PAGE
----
Ellis was authorized to assist local agents in the writing of insurance to the extent that when they had a problem he would advise them. It was no part of Mr. Ellis's duty as state agent to have any contact with the public. That is a field reserved for local agents. Mr. Ellis was paid a straight monthly salary and expenses by the Agricultural Insurance Company. A state agent is a person that represents the company for a given territory and supervises the agents of that company in that territory, such as helping them write insurance and adjust losses and anything that might come up pertaining to their business.
The Agricultural Insurance Company furnished Ellis with forms of certificates of insurance, but there is no evidence that the insurance company knew Ellis had used such forms or sold premium contracts to the bank either before or after he was state agent.
The bank relied on the premium finance contracts, and on the certificates of insurance in the purchase of the contracts, and as being genuine bona fide instruments. However, in truth and in fact, there were no bona fide insurance contracts and the premium finance contracts were forged and the name of the agent thereon fictitious.
In buying these premium finance contracts, the bank did not make any investigation. And at no time did the bank make any investigation to determine the validity of the notes or contracts; or the existence or ownership of the land described in the contracts. Neither did it ever communicate with the Agricultural Insurance Company or any agent thereof, except Ellis, in any matter connected with its purchase of these contracts. The officers of the bank, however, would question Mr. Ellis about matters connected with the premium finance contracts, and Mr. Ellis always had a satisfactory answer to all such questions. The officers of the bank relied upon Mr. Ellis, the certificates of insurance, and the provisions of the finance contracts which provided that the schedule of payments were always ahead of the earned premium, so that adequate time was given for cancellation without penalty, in the event of default of payment. There were occasions when the bank would call the attention of Mr. Ellis to small discrepancies in the contracts, which with the knowledge of the officials of the bank Mr. Ellis would correct; and if there were discrepancies or errors to a greater extent Mr. Ellis would withdraw the contracts and return later with a new contract without the discrepancies or errors.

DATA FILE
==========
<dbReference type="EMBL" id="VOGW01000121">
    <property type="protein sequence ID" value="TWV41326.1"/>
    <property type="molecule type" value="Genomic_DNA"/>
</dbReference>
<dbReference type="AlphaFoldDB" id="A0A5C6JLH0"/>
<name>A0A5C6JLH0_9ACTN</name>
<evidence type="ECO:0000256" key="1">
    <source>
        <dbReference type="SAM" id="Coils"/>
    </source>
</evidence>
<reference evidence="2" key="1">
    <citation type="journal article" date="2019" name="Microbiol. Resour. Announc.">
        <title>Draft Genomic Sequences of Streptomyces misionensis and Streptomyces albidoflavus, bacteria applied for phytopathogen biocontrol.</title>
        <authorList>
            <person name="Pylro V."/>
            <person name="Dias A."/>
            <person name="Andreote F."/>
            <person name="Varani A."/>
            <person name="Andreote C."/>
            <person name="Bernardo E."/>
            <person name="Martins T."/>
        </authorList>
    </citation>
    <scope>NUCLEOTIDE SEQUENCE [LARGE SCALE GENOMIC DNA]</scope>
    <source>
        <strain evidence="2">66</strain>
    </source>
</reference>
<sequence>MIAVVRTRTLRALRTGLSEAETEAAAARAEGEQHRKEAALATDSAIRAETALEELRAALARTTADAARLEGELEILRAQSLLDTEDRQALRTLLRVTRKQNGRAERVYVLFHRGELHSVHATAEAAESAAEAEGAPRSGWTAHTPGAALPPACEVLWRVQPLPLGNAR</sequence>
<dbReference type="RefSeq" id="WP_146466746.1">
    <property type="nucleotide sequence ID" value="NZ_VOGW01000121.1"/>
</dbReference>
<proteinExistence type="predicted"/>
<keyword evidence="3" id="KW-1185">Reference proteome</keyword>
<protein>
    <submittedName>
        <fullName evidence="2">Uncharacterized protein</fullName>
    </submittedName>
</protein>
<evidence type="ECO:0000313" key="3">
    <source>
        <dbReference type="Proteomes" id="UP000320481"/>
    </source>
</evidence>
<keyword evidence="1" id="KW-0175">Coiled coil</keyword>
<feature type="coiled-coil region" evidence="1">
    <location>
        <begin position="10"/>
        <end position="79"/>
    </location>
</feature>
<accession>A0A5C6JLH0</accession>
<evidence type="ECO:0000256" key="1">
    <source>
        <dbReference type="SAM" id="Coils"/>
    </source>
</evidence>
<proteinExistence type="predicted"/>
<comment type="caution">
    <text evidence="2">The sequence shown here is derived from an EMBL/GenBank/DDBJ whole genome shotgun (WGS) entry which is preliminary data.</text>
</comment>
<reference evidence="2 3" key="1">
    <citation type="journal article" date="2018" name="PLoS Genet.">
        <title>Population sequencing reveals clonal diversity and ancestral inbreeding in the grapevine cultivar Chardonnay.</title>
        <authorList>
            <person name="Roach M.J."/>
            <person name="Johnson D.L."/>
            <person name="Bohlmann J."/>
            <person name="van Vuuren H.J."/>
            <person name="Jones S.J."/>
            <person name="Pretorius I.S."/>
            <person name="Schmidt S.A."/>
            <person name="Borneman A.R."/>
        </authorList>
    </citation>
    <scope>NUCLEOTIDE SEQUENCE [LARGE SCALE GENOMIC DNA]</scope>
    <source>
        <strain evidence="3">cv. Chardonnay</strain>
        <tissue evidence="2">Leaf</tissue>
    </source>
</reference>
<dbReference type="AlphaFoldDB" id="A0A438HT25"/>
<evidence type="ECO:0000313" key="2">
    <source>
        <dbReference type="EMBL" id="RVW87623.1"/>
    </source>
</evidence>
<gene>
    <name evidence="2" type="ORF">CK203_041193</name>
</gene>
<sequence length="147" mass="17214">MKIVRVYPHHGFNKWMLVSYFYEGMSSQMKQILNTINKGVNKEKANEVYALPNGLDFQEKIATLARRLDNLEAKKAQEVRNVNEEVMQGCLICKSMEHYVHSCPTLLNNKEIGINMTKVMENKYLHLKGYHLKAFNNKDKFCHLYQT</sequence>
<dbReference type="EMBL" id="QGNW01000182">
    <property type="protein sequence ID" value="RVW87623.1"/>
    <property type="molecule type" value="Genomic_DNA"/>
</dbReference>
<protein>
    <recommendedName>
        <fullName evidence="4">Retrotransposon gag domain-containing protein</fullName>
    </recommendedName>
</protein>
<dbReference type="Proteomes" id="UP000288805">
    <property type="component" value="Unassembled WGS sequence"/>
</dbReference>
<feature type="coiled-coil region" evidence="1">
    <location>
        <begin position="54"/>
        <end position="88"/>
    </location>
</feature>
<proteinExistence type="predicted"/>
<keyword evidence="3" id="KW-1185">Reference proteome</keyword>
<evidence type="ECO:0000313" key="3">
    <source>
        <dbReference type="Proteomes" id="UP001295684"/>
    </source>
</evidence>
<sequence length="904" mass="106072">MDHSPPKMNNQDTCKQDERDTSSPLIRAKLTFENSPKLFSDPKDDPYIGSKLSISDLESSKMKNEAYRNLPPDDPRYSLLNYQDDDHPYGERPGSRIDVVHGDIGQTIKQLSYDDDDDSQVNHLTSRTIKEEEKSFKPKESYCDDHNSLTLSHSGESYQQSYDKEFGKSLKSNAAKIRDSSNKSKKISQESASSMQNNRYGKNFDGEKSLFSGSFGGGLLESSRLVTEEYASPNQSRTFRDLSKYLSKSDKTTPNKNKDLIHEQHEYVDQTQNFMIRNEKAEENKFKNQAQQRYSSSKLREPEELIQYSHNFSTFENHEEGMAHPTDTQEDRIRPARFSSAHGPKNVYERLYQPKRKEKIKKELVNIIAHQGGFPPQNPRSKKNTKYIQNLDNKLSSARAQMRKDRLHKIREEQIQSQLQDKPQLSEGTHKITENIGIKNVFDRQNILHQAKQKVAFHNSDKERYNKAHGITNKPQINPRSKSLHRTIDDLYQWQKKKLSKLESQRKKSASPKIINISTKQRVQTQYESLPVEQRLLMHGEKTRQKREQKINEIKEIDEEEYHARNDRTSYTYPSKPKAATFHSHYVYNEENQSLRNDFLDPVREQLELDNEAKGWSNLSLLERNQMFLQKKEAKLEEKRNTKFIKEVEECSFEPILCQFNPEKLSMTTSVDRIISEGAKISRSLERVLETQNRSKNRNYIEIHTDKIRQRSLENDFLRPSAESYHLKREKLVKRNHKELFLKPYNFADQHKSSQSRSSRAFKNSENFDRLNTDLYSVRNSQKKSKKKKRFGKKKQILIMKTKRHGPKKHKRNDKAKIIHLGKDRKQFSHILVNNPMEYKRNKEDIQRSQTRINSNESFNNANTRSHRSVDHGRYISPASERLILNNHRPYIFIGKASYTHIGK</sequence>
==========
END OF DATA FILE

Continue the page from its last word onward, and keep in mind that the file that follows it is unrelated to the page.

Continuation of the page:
The bank would send out a notice to the purported maker of the contract before the due date of the policy payment. These were sent out in an envelope of the Fargo National Bank with a return address. Once in awhile they would get these notices back and they would ask Mr. Ellis about it, and he would furnish a new address and they would send out a new notice which would not be returned.
Payments were received on the premium finance contracts involved in this litigation. Ellis would make these payments and explain to the bank that he was out in the territory all week and he would come in on Friday or Saturday and make several payments, saying that he had picked the money up while out in the various towns during the week. The bank never met any of the alleged makers or had a letter from any of them. The bank examiner did not criticize this paper.
The insurance company never had any communication with the bank regarding Mr. Ellis's affairs until the vice-president called on the bank in January, 1949, after the fraud had been discovered by the bank officials and the insurance company so notified.